Ankle Sprain Rehab: More than just 4-way Ankle Theraband exercises? by Jacqueline Sanders, PT, DP

Ankle Sprain Rehab: More than just 4-way Ankle Theraband exercises? by Jacqueline Sanders, PT, DP

April 27, 2023

Ankle Sprain Rehab: More than TheraBand exercises?

Ankle sprains are very common in athletics across a multitude of sports at a variety of performance levels: it seems most athletes from young to more mature, recreational to professional have experienced an ankle sprain.

In the United States, ankle instability accounts of 22.6% of all high school and collegiate athletic injuries (1, 2).
Most commonly, these injuries are treated conservatively; the athlete is placed in a boot or brace and sent to rehab the ankle. Range of motion and basic strength are restored as well as weight bearing tolerance and the athlete is returned to competition. The injury itself on the spectrum of possibilities seems relatively benign, until it happens again…and again.

One study predicts that 47% of athletes who sustain one sprain will do so again (3).

Why is it that athletes become caught in the vicious cycle of sprain after sprain? Are they returned to play too quickly? It’s possible, but I would argue that the rehab done is generally unimaginative and incomplete.

In a systematic review performed by Mason et al. in 2022, researchers looked at 16 different studies that investigated different risk factors for an athlete sustaining an ankle sprain (4). 3,636 athletes were included in the sample size, and 576 ankle sprains were noted.

80% of the sample were male and 80% of the sprains were incurred by male athletes.

Out of 21 prognostic factors, previous ankle sprain injury, higher BMI and higher body weight, lower isometric hip abduction strength and lower dynamic balance performance were all found to be statistically significant risk factors in male athletes. This should not be surprising as biomechanically this makes sense.

The majority of ankle instability events occur in the frontal (lateral) plane and the hip abduction strength is a major player in frontal plane stability. It is also known that our primary righting reactions occur in our hip and ankles and so if one area is deficient, it inherently increases the load on the other supports.

Dynamic balance assessment (such as the Y balance test) is an excellent way of identifying the athletes’ full extremity strength, body awareness and functional symmetry side to side.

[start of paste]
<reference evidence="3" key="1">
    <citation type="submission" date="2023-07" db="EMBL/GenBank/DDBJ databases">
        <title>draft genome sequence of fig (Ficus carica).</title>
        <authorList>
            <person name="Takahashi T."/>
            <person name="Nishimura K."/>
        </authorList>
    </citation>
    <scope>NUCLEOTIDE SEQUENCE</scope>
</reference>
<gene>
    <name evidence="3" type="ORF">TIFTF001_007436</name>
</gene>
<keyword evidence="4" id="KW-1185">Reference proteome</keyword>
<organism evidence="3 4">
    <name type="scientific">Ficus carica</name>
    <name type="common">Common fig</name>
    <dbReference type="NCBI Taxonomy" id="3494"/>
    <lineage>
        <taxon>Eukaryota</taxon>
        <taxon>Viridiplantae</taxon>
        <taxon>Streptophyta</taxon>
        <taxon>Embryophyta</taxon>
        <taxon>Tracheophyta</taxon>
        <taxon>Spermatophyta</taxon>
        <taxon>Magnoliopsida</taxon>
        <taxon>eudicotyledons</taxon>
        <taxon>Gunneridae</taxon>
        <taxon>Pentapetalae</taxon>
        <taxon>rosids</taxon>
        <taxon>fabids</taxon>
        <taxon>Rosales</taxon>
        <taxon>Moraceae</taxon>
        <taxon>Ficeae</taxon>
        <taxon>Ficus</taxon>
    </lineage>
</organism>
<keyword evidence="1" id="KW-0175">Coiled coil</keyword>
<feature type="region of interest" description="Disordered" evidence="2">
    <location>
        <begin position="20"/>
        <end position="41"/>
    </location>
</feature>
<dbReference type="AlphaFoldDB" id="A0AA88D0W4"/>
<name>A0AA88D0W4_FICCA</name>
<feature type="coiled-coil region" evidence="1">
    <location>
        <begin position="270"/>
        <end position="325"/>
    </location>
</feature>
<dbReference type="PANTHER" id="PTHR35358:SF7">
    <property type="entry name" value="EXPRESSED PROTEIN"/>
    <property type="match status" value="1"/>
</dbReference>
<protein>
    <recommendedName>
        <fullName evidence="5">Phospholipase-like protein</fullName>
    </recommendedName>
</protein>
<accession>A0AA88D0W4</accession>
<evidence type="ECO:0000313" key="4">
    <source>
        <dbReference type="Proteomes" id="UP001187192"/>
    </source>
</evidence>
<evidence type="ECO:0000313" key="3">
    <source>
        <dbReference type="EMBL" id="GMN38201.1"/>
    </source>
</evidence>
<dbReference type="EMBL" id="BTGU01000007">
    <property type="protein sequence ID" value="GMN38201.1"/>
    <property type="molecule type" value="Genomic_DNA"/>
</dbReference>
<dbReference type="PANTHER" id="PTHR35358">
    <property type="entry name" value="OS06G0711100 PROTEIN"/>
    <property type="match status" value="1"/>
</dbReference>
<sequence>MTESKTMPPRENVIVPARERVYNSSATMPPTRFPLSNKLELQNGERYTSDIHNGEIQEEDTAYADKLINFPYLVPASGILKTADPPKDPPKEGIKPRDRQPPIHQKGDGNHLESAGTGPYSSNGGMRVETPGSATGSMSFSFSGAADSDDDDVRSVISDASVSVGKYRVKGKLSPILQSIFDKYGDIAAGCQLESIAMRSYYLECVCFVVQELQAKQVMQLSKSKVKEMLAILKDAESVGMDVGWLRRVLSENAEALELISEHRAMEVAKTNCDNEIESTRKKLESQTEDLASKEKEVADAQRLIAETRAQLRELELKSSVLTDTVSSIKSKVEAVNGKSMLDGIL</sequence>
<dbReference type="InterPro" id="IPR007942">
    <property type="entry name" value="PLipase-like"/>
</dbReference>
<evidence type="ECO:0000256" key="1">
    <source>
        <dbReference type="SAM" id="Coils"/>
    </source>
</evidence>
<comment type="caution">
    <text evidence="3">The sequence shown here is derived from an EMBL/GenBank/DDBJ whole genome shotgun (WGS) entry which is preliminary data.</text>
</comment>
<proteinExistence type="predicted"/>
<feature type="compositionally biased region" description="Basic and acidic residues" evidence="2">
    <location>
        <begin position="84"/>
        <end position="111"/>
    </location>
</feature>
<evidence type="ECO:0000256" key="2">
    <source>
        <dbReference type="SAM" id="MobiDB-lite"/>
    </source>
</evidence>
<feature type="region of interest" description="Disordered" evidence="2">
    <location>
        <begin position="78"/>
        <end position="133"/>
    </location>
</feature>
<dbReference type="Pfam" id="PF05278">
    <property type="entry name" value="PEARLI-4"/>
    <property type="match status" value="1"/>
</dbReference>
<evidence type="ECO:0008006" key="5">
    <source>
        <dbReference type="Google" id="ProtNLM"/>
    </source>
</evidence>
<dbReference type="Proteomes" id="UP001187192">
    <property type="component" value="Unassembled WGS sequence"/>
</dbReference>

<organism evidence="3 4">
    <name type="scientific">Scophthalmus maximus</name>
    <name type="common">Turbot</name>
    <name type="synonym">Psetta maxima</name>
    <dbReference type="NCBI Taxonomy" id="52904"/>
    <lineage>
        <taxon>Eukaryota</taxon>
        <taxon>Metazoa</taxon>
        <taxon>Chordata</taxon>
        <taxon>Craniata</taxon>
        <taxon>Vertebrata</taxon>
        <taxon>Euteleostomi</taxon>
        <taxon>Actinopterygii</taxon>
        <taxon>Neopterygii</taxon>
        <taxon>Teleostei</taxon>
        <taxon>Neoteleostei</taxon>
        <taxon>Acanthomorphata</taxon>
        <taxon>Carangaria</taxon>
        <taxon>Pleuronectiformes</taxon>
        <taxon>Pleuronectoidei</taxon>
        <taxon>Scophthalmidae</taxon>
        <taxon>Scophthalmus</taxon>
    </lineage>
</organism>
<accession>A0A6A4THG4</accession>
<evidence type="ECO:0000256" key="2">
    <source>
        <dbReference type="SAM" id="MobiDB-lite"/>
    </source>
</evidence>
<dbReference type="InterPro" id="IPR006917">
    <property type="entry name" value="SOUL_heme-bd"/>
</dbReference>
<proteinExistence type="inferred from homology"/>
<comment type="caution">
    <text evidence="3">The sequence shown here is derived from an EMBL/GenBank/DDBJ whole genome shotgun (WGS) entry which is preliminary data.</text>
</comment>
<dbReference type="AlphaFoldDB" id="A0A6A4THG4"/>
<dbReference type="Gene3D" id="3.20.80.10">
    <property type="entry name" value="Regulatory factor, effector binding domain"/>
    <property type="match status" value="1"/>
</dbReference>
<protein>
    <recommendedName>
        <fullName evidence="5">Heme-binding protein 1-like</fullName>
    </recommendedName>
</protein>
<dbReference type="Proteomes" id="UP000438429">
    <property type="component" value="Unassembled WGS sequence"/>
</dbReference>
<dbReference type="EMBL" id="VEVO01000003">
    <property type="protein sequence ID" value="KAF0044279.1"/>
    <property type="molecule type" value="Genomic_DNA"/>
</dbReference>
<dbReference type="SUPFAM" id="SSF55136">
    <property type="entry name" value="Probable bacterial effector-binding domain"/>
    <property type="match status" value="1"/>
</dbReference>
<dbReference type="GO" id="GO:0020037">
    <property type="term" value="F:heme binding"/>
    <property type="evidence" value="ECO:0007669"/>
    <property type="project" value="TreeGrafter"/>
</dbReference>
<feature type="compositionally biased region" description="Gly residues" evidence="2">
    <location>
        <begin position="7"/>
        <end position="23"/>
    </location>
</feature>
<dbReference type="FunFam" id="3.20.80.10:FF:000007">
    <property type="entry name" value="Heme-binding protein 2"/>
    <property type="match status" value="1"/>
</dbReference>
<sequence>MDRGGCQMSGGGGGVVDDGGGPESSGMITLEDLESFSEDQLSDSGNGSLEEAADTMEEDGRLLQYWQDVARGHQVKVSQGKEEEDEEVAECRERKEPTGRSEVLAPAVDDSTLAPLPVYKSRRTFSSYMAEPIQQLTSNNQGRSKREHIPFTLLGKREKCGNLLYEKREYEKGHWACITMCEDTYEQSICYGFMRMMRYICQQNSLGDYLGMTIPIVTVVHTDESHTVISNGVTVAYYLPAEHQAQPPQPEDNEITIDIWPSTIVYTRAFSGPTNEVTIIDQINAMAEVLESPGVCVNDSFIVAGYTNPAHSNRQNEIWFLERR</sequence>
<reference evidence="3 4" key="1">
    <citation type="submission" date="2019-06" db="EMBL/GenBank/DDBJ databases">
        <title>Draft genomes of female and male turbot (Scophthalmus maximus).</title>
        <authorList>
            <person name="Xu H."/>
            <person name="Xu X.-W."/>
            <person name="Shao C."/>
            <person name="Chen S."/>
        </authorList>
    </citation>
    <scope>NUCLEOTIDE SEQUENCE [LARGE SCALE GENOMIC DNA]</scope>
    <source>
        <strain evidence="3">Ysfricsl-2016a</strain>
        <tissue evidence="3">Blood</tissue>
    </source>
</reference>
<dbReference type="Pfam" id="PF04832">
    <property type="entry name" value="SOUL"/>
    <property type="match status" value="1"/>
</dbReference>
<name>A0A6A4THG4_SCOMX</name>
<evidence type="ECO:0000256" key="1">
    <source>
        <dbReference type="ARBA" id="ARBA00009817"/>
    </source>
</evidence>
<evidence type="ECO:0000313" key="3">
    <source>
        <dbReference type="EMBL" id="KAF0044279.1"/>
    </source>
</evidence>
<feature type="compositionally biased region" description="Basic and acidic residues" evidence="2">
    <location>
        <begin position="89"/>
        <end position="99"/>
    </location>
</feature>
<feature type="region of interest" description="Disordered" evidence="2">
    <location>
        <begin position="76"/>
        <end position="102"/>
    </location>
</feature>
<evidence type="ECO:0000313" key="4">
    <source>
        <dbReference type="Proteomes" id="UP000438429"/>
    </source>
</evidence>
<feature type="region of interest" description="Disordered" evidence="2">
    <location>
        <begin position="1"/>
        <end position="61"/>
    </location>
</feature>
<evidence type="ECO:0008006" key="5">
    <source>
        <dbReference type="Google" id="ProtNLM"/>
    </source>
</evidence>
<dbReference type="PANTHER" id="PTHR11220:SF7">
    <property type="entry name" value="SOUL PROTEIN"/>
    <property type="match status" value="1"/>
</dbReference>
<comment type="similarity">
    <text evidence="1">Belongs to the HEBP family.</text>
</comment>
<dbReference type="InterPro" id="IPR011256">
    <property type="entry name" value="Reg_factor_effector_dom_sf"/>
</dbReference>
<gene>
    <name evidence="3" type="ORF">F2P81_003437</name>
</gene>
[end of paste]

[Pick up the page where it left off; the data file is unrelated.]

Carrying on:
If any of these areas are found deficient, it would put the athlete at risk for poor reaction time when placed in a compromising position on the field, leading to potential re-sprain. This seems to indicate the deficits from an ankle sprain can linger long after the pain and swelling have resolved.

So, if this is the case, physical therapists and athletic trainers would be wise to assess athletes more comprehensively and assign exercise programs and drills that address the full lower extremity closed kinetic chain.

The hip should be a special point of interest and a variety of balance and mechanical assessments should be performed on an athlete before he is released to sport.

Special attention should be paid to ensure correct performance of all composite motions and gross motor movements. It is important to gain isolated strength first, but then it must be followed with integration training during which the athlete can learn and practice using his newfound strength.

It is reasonable to say that if rehabilitation was more comprehensive in the treatment of the first ankle sprain, the prevalence of re-injury may decrease substantially.

More research should be done, especially on female athletes, to tease out further ways of maximizing rehabilitation effectiveness and returning athletes quickly and safely to their sport, while minimizing the likelihood of repeat incidence.

  1. Hootman JM, Dick R, Agel J. Epidemiology of collegiate injuries for 15 sports: summary and recommendations for injury prevention initiatives. J Athl Train. 2007;42(2):311. 2. Nelson AJ, 2.
  2. Collins CL, Yard EE, Fields SK, Comstock RD. Ankle injuries among United States high school sports athletes, 2005–2006. J Athl Train. 2007;42(3):381.
    Pasanen K, Ekola T, Vasankari T, Kannus P, Heinonen A, Kujala UM, Parkkari J. High ankle injury rate in adolescent basketball: a 3-year prospective follow-up study. Scand J Med Sci Sports. 2017;27(6):643–9
  3. Mason, J., Kniewasser, C., Hollander, K. et al. Intrinsic Risk Factors for Ankle Sprain Differ Between Male and Female Athletes: A Systematic Review and Meta-Analysis. Sports Med – Open 8, 139 (2022).

About the Author: Jacqueline Sanders, PT, DPT

Jackie Sanders is a licensed Physical Therapist. She graduated from Wright State University with a Bachelor’s Degree in Exercise Biology. She then earned her Doctorate in Physical Therapy from the University of Cincinnati. In addition to being a physical therapist, Jackie is also a Certified Running Coach, with a special interest in video gait analysis. Her favorite part of physical therapy is working with patients to find creative solutions to meet their goals. She is passionate about treating patients holistically and determining the root cause of their impairments.

Jackie, from Syracuse, NY, was a competitive junior skier. She also played Division 1 tennis in college. She is a three-time Boston Marathon qualifier, a three-time USAT Nationals qualifier, and a 70.3 Ironman World Championship qualifier. When she’s not training and competing, she enjoys time with her family in the mountains.

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